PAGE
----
Governments must believe that public transport is not an appropriate or beneficial urban transport alternative. For if that was the case, less money would be spent on roads, and more on public transport, so that the incentives shift towards using public transport. You can’t build more roads and more public transport, and expect there to be a shift towards public transport use. By investing in both alternatives you have not changed the incentive structure – yes it is now cheaper to catch the bus/train/ferry, but it is also cheaper to drive! Public and private transport are substitutes. The more expensive one is, the increase in quantity demanded of the other. Therefore traffic jams, no parking, high registration costs, difficult licensing tests, high fuel costs, and strict vehicle emissions standards all provide incentives to use public transport (but sound like a list of things to promise if you are a government intending to lose the next election). On the other hand, new roads, improved traffic management, more parking, cheaper fuel and registration are good measures for reducing public transport patronage.

Fluoride: Medication for the masses?

The Queensland government is currently phasing in fluoride to the reticulated water supply in many parts of the State. Yet there is by no means a scientific consensus that adding fluoride to drinking water provides net health benefits to the community. While there is debate regarding the ability for fluoridated water to improve the condition of teeth, there are more broad and significant implications of the decision to fluoridate water. I aim to add some further economic dimensions to the fluoride debate.

When considering a policy decision, an economist will seek to implement only those policies whose welfare benefits outweigh the costs. Regarding fluoridation, the benefits are the potential for reduced tooth decay and any health and psychological benefits that this may encompass, as well as reduced dentist bills. The costs include the provision of fluoride to the water supply, the cost to people who suffer allergies or long term side effects of which little in known, and the costs imposed on people who wish to drink water that contains no fluoride. Some estimates put the benefit to cost ratio at 56:1.

But an economist would take one step further, and would judge this policy decision against other alternatives. What about spending the money on education? If the benefit to cost ratio is higher than 56:1, then education spending should get priority.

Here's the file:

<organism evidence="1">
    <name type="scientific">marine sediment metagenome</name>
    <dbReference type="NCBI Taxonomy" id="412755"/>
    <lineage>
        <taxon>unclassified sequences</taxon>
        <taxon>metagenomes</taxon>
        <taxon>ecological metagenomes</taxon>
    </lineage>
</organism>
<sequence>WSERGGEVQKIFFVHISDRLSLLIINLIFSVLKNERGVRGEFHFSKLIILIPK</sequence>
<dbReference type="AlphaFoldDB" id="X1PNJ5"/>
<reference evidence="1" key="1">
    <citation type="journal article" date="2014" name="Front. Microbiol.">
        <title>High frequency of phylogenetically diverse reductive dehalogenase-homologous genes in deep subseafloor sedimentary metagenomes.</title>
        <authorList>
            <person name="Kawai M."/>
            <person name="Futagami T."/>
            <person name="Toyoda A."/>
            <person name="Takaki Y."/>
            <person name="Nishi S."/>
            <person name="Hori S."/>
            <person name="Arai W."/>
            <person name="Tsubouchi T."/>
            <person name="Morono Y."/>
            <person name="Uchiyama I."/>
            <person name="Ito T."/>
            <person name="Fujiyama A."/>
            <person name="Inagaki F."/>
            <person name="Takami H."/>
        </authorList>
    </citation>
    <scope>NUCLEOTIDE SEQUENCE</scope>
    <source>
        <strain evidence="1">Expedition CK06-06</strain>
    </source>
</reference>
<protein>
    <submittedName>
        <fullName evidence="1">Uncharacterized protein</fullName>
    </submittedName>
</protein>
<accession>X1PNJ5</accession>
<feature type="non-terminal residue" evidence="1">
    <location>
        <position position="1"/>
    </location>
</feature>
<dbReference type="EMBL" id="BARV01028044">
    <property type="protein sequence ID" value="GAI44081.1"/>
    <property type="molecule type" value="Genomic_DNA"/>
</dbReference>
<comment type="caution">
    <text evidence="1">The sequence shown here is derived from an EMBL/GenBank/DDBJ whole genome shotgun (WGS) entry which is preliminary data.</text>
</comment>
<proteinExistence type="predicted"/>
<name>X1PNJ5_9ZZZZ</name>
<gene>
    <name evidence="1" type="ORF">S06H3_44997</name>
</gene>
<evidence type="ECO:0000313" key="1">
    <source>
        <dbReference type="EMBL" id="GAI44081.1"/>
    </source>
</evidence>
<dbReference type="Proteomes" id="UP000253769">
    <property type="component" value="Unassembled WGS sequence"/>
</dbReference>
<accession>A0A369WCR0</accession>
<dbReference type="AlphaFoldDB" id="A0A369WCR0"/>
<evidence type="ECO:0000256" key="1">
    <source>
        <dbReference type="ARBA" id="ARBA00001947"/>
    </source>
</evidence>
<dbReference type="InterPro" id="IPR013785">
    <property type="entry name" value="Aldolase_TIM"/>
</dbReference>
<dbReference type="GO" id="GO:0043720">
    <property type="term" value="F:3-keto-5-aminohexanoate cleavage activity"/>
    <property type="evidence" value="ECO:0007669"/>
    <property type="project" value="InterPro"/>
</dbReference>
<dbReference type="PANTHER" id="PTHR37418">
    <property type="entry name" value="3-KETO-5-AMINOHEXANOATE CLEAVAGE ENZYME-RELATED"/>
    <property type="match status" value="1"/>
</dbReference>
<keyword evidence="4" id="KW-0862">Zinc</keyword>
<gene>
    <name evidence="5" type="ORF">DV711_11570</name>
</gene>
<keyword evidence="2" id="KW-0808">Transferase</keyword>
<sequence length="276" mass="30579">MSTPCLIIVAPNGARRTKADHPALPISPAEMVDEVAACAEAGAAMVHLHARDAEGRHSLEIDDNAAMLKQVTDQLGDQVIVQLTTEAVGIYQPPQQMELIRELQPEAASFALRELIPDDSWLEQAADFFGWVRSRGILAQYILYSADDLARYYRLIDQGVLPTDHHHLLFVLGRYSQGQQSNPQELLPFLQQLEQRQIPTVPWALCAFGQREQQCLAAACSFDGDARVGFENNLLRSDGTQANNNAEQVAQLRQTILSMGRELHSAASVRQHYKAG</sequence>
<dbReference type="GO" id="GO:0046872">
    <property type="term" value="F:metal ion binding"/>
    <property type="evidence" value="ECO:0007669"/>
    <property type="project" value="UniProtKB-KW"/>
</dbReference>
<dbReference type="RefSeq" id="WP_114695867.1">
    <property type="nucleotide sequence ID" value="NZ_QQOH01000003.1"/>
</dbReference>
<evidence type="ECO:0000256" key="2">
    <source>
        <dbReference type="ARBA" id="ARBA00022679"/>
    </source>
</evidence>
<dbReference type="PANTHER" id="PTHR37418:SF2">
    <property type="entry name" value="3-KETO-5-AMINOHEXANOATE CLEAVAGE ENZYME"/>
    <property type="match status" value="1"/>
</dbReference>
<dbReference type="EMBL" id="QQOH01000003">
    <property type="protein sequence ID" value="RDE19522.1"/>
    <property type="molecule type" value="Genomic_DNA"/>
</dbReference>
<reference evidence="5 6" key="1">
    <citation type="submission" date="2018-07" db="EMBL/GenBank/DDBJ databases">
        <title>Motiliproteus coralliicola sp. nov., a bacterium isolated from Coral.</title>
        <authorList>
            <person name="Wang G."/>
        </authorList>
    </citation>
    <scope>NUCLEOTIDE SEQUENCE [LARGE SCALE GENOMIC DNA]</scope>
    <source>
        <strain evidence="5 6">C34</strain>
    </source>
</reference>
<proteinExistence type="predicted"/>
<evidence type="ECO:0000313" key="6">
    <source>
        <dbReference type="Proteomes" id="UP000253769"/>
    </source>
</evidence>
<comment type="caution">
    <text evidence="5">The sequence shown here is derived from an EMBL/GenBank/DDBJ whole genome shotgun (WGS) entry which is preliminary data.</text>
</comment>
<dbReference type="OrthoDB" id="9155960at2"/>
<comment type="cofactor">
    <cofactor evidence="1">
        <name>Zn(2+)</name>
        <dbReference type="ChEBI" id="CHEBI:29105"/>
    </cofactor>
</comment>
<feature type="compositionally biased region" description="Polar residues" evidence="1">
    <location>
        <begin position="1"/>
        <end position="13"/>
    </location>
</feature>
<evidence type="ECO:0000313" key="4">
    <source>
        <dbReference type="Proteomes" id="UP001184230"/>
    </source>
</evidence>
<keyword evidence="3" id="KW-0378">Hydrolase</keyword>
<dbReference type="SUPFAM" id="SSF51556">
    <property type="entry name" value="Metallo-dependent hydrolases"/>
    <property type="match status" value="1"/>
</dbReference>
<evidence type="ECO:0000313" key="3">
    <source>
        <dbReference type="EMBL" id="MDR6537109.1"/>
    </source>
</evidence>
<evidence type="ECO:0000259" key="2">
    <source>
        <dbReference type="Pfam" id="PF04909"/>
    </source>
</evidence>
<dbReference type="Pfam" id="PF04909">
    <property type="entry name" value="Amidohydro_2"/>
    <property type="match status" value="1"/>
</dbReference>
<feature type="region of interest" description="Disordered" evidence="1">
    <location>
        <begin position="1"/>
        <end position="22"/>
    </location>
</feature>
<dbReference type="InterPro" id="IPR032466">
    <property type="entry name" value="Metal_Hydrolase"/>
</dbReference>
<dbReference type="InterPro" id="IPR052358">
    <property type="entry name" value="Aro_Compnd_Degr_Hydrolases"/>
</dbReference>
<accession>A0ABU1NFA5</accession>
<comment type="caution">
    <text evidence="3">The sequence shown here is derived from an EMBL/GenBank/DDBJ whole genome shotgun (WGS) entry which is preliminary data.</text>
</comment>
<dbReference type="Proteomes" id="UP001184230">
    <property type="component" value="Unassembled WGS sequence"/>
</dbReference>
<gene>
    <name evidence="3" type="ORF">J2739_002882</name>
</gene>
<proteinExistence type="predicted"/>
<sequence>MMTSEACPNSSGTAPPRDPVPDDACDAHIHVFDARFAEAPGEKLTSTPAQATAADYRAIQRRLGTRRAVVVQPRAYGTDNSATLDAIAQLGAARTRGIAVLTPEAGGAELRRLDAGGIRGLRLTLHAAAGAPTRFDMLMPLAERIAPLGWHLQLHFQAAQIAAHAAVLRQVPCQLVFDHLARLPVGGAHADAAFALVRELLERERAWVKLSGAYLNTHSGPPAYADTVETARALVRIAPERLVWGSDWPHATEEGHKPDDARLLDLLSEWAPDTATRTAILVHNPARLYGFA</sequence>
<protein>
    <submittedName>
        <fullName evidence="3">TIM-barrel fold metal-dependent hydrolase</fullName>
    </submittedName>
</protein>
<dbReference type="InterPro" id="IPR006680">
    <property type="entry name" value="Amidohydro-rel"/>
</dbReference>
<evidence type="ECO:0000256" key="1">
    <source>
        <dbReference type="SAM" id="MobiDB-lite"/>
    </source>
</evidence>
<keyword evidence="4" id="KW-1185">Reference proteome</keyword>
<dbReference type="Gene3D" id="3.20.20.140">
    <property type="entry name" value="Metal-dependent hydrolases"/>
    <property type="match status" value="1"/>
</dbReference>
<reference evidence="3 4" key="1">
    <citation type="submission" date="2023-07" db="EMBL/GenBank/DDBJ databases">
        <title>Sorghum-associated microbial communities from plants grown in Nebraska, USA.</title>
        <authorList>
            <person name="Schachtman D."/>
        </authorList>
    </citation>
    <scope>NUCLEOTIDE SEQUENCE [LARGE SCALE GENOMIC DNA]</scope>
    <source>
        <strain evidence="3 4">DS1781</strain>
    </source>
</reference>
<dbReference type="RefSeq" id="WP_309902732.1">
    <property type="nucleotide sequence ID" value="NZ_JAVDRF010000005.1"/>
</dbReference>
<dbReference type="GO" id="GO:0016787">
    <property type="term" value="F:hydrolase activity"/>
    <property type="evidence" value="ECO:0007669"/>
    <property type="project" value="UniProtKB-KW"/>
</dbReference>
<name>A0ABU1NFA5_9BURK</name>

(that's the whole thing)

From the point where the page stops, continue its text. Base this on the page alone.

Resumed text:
The question the few people seem to raise is that if fluoridation is about medication of the masses, surely there are less obscure medicines that would provide greater benefits. What about adding vitamins to the water? Maybe anti-depressants? Viagra? To an objective observer, each of these options should be open to assessment as a potential policy if the social benefits outweigh the costs.

When I have the fluoride discussion with friends, this line of reasoning, about assessing alternative medications for the water supply, is generally the enough for them to actually think deeper about the fluoride issue. It raises questions like:

• How can you medicate anyone without any prior knowledge of his or her medical history?
• Why would you spend so much on putting medication in the water when most water from the reticulated supply is not consumed by people? Only about 1-2% of water in the home is used for drinking. Do we really need to fluoridate the laundry, the toilet, and the garden?

Asking the first question should really be enough to stop water fluoridation. The second question pricks the ears of an economist. If 98% of the fluoride is wasted, surely a more cost effective alternative would be to subsidise fluoride tablets, which would ensure the 100% of the fluoride gets to the people. A misallocation of 98% of a medication alerts even the serious fluoride believer.

Even for those who believe in the potential health benefits of fluoride, using the water supply for medication delivery is wasteful, and inappropriate.

Tuesday, October 28, 2008

Some crystal ball gazing

If my last blog, about the peak of global oil production and a sustained fall in global production, contained an ounce of truth, some interesting trends should occur in the next year or two. First, we should see the price of oil rise again from its current price of around $60 a barrel. Second, we should see an increase in the inflation rate on a relatively global scale. (Note that in the UK, inflation is currently at 4.4%. With the base interest rate at 4.5%, the real interest rate is now effectively zero). Third, we will see a sustained decline in global output. Taken together, a recipe for stagflation. (I also predict continued volatility on financial markets as demand and supply expectations feed back on each other).

Interestingly, simple macro-economic principles can explain how this will occur if interpreted correctly. One simply has to remember that supply and demand are not independent from each other. Each drives the other in a dynamic feedback cycle. Let me try to explain.